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Prepare Your Family for a Disaster

Disasters occur far more often than we would like.  Mother Nature throws hurricanes, earthquakes, tornadoes and several other threatening events our way that constantly challenge us.  The best way for us to fight back is to take precaution and be prepared.

It’s National Preparedness Month, a FEMA initiative that began in 2004 to keep Americans aware and prepared for emergencies.  This is the perfect time to get started if you haven’t already.

Following a disaster, the next steps of recovery are crucial.  Creating emergency kits for both households and vehicles is essential, as well as developing a plan for the family so each individual knows what to do in the event of a disaster.  Not everyone in your household may be in the same place when a disaster happens, so it’s important to make sure that the entire family is on board with the plan in place.

Creating a disaster kit doesn’t have to be a tedious task: make it a fun family activity!

Develop a Plan

Your emergency plan should include a group meeting place, one near the home, and one outside the neighborhood.  Identify an emergency contact person from outside the immediate area in case local telephone lines are overwhelmed or not functioning.  Designate responsibilities for each member of your household and plan to work together as a team.

Any emergency plan should also include decisions about where family members will go if ordered to evacuate and what route they will take to get there.  It’s a good idea to include alternate routes in case roads are closed.  If pets are part of the household, make sure to include plans for them such as pet-friendly hotels and animal shelters along the evacuation route.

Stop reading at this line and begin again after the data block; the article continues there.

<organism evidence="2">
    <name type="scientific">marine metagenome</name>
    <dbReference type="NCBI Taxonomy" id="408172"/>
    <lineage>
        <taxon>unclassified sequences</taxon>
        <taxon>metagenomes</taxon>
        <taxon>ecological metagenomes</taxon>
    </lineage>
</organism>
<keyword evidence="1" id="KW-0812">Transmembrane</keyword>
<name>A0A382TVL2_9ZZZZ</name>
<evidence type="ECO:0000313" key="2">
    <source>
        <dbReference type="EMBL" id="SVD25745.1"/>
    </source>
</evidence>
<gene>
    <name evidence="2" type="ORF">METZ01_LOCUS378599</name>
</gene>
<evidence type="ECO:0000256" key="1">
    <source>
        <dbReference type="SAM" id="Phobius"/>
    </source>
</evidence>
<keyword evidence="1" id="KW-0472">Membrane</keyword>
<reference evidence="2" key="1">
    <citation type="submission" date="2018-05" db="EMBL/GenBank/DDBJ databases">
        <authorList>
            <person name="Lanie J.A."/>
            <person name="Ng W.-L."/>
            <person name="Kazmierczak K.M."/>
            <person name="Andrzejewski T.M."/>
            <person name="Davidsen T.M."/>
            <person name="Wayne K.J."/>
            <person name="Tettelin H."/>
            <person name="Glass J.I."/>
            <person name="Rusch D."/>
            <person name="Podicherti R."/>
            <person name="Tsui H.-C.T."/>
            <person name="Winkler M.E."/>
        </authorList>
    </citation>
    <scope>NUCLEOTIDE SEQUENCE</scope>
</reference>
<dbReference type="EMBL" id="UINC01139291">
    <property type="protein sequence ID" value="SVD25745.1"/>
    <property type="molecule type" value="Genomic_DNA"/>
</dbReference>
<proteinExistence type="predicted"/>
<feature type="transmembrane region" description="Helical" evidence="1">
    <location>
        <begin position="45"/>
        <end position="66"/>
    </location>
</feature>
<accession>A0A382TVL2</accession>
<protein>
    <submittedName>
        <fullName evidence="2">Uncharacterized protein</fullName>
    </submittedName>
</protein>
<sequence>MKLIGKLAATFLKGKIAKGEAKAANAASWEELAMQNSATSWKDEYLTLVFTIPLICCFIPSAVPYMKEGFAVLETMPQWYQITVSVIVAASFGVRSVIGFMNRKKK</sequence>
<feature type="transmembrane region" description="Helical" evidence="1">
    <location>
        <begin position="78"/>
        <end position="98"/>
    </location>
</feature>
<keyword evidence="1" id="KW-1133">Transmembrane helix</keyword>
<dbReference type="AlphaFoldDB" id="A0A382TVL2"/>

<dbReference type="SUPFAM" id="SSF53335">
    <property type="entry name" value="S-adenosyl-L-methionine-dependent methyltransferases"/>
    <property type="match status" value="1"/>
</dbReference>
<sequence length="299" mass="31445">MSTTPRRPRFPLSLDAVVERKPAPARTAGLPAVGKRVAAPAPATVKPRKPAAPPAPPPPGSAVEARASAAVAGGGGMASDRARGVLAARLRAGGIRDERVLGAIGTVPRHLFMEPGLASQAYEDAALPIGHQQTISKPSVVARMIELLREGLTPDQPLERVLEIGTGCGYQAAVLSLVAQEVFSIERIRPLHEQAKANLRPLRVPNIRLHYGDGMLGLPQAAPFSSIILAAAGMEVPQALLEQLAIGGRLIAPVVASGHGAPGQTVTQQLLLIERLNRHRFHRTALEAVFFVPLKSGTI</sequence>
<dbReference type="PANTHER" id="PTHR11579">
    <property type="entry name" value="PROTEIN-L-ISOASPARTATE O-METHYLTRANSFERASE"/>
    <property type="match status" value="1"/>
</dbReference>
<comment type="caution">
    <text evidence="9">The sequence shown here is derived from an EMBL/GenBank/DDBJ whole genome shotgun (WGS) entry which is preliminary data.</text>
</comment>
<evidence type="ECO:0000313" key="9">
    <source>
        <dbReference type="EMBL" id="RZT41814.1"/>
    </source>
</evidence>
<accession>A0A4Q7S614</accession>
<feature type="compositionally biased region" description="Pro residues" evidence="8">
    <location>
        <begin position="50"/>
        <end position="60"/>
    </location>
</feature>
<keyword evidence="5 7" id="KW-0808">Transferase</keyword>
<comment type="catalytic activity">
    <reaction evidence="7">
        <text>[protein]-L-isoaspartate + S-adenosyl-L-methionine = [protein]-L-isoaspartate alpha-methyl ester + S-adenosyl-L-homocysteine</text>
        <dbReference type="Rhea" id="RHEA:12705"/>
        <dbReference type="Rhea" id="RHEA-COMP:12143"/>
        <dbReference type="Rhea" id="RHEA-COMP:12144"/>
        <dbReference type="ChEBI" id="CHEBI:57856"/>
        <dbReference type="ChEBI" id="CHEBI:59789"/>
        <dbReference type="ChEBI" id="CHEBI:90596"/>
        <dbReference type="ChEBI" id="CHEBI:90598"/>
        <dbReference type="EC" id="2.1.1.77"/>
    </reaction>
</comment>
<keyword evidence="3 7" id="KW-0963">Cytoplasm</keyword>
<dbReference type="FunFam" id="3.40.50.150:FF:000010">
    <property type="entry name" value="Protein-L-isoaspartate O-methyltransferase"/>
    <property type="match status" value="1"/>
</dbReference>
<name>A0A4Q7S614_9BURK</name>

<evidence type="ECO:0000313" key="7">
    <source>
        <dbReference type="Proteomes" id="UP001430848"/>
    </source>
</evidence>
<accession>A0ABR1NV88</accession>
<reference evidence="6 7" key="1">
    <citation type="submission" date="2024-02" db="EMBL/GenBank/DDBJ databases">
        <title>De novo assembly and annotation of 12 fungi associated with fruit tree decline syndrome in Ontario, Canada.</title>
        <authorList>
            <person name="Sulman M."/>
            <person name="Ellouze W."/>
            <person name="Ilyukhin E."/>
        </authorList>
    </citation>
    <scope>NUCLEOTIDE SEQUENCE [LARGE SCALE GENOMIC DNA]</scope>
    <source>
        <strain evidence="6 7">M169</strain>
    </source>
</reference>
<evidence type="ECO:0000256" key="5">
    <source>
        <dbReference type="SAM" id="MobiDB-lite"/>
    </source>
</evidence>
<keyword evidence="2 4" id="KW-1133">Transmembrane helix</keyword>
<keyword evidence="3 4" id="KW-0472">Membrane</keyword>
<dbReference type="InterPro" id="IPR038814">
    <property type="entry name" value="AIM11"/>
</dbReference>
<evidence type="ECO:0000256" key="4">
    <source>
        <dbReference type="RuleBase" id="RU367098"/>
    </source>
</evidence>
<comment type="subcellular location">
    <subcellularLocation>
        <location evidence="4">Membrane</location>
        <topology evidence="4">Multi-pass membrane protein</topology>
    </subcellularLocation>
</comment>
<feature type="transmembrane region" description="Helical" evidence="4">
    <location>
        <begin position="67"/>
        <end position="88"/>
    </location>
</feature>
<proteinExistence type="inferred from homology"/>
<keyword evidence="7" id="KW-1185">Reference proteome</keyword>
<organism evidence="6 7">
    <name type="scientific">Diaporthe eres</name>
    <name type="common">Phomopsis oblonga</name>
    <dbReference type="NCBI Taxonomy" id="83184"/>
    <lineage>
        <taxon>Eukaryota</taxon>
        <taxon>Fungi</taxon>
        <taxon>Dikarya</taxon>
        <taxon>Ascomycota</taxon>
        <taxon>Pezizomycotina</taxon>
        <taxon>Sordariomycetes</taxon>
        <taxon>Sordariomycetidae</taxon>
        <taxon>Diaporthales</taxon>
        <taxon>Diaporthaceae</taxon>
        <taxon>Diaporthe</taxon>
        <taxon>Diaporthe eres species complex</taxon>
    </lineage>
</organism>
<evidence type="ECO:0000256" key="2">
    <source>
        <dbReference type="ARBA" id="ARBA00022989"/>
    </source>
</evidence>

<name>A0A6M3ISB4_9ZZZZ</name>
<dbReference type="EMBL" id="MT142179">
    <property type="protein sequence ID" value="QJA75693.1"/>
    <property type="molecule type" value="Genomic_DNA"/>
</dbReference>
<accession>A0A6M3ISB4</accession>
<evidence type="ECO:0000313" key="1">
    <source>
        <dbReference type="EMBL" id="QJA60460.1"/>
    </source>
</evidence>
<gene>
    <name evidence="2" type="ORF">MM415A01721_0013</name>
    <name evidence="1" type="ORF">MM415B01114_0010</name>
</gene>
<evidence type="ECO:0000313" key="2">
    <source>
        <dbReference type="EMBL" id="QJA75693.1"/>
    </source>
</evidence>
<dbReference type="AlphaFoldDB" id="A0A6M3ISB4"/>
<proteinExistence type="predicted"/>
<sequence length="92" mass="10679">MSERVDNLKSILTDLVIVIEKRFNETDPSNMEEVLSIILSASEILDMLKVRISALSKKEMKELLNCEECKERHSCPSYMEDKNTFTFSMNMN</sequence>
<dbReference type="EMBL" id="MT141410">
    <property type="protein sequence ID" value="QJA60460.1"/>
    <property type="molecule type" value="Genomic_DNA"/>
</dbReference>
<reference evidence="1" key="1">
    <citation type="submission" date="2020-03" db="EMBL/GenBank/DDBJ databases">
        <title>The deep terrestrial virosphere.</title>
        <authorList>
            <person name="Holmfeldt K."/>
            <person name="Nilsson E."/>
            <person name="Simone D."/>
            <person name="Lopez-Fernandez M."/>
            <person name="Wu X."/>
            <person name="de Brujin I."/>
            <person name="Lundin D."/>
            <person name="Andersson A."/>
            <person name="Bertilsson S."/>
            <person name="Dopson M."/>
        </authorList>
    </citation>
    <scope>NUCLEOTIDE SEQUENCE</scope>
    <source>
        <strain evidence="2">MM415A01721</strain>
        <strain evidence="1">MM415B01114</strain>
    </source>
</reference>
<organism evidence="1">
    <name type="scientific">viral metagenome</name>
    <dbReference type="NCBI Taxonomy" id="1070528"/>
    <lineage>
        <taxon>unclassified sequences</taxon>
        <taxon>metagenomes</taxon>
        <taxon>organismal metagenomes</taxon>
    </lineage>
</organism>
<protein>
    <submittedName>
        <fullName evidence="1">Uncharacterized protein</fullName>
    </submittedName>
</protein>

Assemble a Kit

Being prepared means being equipped with the proper supplies you may need in the event of an emergency or disaster.  Keep your supplies in an easy-to-carry emergency preparedness kit that you can use at home or take with you in case you must evacuate.

Emergency kits should include items such as:  

  • battery-powered or crank radio
  • weather alert radio
  • extra batteries
  • first aid kit
  • sanitary wipes
  • dust mask
  • water for drinking and sanitation
  • water purification tablets
  • waterproof matches and/or butane lighter
  • crank flashlight
  • plastic sheeting
  • non-perishable food for at least three days
  • disinfectants and medications.
  • medical information for entire family, including details about dosages of required medications and a list of known health issues

Be Informed

Follow disaster relief organizations like The Salvation Army,  Red Cross and FEMA on Twitter for the latest updates on how we’re serving on the disaster scene or for ways you can help.  You can also sign up for local disaster alerts at

(What NOT to do PSA Courtesy of FEMA and the Ad Council.)

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